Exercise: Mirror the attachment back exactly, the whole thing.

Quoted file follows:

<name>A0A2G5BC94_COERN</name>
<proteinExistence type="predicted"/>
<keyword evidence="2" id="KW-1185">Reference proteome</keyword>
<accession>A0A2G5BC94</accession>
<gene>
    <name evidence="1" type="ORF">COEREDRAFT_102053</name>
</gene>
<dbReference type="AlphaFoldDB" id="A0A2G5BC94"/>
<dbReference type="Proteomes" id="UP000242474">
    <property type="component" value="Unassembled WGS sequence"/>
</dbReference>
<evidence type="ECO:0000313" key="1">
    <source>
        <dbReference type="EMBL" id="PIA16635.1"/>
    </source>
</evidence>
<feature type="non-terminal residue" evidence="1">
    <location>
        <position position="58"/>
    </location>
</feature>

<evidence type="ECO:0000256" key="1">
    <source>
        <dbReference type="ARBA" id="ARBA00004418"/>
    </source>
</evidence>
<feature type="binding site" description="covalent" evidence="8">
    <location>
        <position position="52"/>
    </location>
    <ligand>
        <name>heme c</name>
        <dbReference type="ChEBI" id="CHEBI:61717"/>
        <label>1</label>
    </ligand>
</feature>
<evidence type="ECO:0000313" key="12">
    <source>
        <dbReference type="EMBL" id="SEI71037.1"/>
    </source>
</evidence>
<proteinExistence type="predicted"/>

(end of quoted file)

<name>A0A2G5BC94_COERN</name>
<proteinExistence type="predicted"/>
<keyword evidence="2" id="KW-1185">Reference proteome</keyword>
<accession>A0A2G5BC94</accession>
<gene>
    <name evidence="1" type="ORF">COEREDRAFT_102053</name>
</gene>
<dbReference type="AlphaFoldDB" id="A0A2G5BC94"/>
<dbReference type="Proteomes" id="UP000242474">
    <property type="component" value="Unassembled WGS sequence"/>
</dbReference>
<evidence type="ECO:0000313" key="1">
    <source>
        <dbReference type="EMBL" id="PIA16635.1"/>
    </source>
</evidence>
<feature type="non-terminal residue" evidence="1">
    <location>
        <position position="58"/>
    </location>
</feature>

<evidence type="ECO:0000256" key="1">
    <source>
        <dbReference type="ARBA" id="ARBA00004418"/>
    </source>
</evidence>
<feature type="binding site" description="covalent" evidence="8">
    <location>
        <position position="52"/>
    </location>
    <ligand>
        <name>heme c</name>
        <dbReference type="ChEBI" id="CHEBI:61717"/>
        <label>1</label>
    </ligand>
</feature>
<evidence type="ECO:0000313" key="12">
    <source>
        <dbReference type="EMBL" id="SEI71037.1"/>
    </source>
</evidence>
<proteinExistence type="predicted"/>